Peace Nook celebrates two decades in Columbia

Sunday, August 29, 2010 | 9:26 p.m. CDT; updated 3:55 p.m. CDT, Monday, August 30, 2010

COLUMBIA — With members both young and old, local and regional, a diverse community came together to recognize two decades of a mission for peace.

Dozens gathered Sunday afternoon in and around Gordon Shelter in Stephens Lake Park for the anniversary of the Peace Nook, a local volunteer-based shop that is supported by Mid-Missouri Peaceworks. 


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“The community supported this work," said Mark Haim, director of Mid-Missouri Peaceworks. "Even though our store was in a basement, people found us. Twenty years later we are still being supported by people who share a notion for a more peaceful, more cooperative, sustainable and socially just future.”

The celebration ran from 3 to 8 p.m. and included a nature walk, a community potluck, games and raffle prizes. The prizes included jewelry, CDs, gift certificates and other store merchandise.

“A lot of people showed up right at three," said Sabrina Sponik, a Peace Nook volunteer. "Free T-shirts were given to the first 50 people, as well as the opportunity for raffle prizes."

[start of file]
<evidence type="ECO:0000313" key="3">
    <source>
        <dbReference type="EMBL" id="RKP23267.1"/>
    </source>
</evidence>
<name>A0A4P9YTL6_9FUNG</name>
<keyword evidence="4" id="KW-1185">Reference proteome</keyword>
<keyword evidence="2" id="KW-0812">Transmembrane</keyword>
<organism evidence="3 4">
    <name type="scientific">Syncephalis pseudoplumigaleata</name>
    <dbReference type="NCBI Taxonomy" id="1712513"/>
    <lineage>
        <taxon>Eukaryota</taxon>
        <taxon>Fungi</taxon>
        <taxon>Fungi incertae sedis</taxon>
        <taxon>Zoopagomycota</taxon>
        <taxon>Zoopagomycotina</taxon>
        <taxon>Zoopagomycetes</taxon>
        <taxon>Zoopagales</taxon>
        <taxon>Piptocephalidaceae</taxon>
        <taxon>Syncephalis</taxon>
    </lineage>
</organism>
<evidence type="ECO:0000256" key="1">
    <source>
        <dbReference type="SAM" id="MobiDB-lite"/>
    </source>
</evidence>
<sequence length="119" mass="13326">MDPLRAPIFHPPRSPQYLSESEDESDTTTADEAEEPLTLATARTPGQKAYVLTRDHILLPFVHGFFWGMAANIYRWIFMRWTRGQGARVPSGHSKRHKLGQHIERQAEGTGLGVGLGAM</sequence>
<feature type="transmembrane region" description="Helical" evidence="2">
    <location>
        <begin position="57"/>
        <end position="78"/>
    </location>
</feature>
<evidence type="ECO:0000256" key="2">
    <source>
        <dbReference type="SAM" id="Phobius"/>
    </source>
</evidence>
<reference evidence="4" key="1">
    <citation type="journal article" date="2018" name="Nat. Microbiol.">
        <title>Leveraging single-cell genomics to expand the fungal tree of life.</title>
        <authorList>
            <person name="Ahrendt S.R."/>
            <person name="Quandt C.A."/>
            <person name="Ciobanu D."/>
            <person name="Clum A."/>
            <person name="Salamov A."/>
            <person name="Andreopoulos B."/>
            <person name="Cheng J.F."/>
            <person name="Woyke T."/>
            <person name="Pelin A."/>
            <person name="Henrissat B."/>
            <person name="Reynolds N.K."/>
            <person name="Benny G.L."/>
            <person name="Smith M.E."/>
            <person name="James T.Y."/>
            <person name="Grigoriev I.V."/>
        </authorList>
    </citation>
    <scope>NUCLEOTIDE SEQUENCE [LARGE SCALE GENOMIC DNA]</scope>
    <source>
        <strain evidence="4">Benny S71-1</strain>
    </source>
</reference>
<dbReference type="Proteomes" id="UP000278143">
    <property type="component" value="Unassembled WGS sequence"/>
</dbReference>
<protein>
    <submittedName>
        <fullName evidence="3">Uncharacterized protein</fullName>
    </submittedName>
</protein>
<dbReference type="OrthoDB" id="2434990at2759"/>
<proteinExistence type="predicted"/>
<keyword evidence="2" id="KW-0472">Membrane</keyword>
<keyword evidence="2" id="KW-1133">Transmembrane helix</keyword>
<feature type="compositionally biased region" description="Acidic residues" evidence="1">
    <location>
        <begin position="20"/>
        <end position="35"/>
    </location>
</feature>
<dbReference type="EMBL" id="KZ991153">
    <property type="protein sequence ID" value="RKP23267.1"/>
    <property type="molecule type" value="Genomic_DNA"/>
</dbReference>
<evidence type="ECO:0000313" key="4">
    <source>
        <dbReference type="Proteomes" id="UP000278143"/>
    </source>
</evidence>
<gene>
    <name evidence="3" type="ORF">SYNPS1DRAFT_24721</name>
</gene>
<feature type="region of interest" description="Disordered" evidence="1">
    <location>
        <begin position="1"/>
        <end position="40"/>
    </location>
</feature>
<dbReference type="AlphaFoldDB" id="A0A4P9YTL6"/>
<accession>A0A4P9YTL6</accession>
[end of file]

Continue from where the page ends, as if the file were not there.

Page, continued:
The steady stream of live music kept a crowd around it during the festivities. Musical acts started at 3:30 p.m and continued until the close of the event. Performers included Lee Roth, John McHale, Universal Drum Appeal and Violet Vonder Haar.

McHale, a professor of communication at Illinois State University, praised Haim and the organization. 

“Mark Haim and the Peace Nook uniquely provide a focus for conscious activism that is not found in every community," he said. "I’m here to celebrate what Columbia so uniquely has. I really appreciate Mark’s recognition that we can all make a difference.”

Founded in 1982, Mid-Missouri Peaceworks will be 29 years old in January. After eight years, the organization decided to extend its reach in Columbia.

“By 1990 we wanted to have a resource for society,” Haim said. 

Two decades later, the organization has grown into a community.

"When we first started there was a vision, but we didn’t have as deep roots in the community," Haim said. "In the course of these decades, many hundreds of people have volunteered."

Haim maintains the organization's success is tied to those people who have dedicated their time to the store.

“The real story here is the volunteers who have sustained this operation," he said. "There are hundreds of them.”

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